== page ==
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Do ${}^{\bullet}{\rm OH}$ Scavenger Secondary Radicals Protect by Competing with Oxygen for Cellular Target Sites?

David Ewing and Harry L. Walton
Radiation Research
Vol. 128, No. 1 (Oct., 1991), pp. 29-36
DOI: 10.2307/3578063
Stable URL: http://www.jstor.org/stable/3578063
Page Count: 8
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Since scans are not currently available to screen readers, please contact JSTOR User Support for access. We'll provide a PDF copy for your screen reader.
Do ${}^{\bullet}{\rm OH}$ Scavenger Secondary Radicals Protect by Competing with Oxygen for Cellular Target Sites?
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Abstract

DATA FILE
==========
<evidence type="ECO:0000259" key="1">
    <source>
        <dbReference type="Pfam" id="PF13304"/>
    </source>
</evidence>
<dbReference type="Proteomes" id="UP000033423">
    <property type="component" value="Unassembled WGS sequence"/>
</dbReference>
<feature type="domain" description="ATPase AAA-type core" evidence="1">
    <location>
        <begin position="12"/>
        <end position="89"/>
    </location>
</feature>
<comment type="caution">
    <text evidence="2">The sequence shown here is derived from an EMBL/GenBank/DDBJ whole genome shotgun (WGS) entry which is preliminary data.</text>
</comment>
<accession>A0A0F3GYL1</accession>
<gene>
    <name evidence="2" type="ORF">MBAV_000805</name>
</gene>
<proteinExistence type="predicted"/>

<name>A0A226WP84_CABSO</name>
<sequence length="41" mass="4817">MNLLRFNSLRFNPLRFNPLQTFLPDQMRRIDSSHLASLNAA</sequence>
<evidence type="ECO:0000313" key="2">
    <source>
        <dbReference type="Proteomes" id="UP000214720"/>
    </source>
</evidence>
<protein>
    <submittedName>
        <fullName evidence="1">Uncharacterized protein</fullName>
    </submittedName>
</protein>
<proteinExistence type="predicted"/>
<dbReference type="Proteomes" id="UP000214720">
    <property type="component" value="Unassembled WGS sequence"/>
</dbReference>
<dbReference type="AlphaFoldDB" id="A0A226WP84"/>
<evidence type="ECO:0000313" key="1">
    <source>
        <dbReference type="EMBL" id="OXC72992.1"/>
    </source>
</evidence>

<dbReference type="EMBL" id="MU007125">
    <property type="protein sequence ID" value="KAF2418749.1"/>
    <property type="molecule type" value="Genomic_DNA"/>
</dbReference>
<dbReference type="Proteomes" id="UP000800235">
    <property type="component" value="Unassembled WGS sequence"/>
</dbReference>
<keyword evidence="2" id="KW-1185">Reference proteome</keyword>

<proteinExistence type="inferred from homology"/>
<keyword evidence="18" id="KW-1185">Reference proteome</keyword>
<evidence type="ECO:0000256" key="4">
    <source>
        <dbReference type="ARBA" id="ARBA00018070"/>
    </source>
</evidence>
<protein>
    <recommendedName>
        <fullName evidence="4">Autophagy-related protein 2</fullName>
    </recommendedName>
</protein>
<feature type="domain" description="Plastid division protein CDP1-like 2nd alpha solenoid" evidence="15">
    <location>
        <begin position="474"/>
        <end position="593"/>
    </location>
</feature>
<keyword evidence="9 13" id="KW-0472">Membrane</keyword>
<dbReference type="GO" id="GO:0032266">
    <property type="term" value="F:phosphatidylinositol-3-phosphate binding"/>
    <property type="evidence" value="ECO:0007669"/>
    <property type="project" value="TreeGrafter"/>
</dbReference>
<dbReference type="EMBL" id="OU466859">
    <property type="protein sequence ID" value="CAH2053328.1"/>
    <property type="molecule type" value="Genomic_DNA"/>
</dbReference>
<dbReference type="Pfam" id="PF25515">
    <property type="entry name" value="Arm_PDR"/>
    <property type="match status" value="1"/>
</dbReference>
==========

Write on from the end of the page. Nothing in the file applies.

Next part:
Recently, using Chinese hamster V79 cells, we found no relationship between the level of protection and the overall rate for ${}^{\bullet}{\rm OH}$ removal [Ewing and Walton, Radiat. Res. 126, 187-197 (1991)]. We offered several possible interpretations for this observation, including that the scavengers may actually have multiple ways to protect, ways that would occur in addition to, or instead of, simple ${}^{\bullet}{\rm OH}$ removal. With bacterial spores, we had noted that protection occurs only with those ${}^{\bullet}{\rm OH}$ scavengers that are able to react and form secondary, reducing radicals (α-hydroxy radicals, RĊOH), and we suggested that protection might occur if these radicals reduced cellular radical sites in competition with (damaging) reactions of O2. We have now tested that hypothesis with four ${}^{\bullet}{\rm OH}$ scavengers (DMSO, ethanol, glycerol, and methanol), and Chinese hamster V79 cells, irradiated while equilibrated with $0.9\%\ {\rm O}_{2}$ and $100\%\ {\rm O}_{2}$; our recent experiments with these scavengers in air provide data for a third O2 concentration. If these scavengers protect in vitro mammalian cells by forming secondary reducing radicals which compete with O2 for damaged cellular sites, we expect that when we reduce the O2 concentration, we will concomitantly reduce the scavenger concentrations needed for protection. If the proposed competition occurs, we expect the scavenger concentrations for 50% maximum effect to occur in the ratio of the three O2 concentrations used ∼1:20:100. We found no evidence for such a competition as the mechanism of protection for these four ${}^{\bullet}{\rm OH}$ scavengers.

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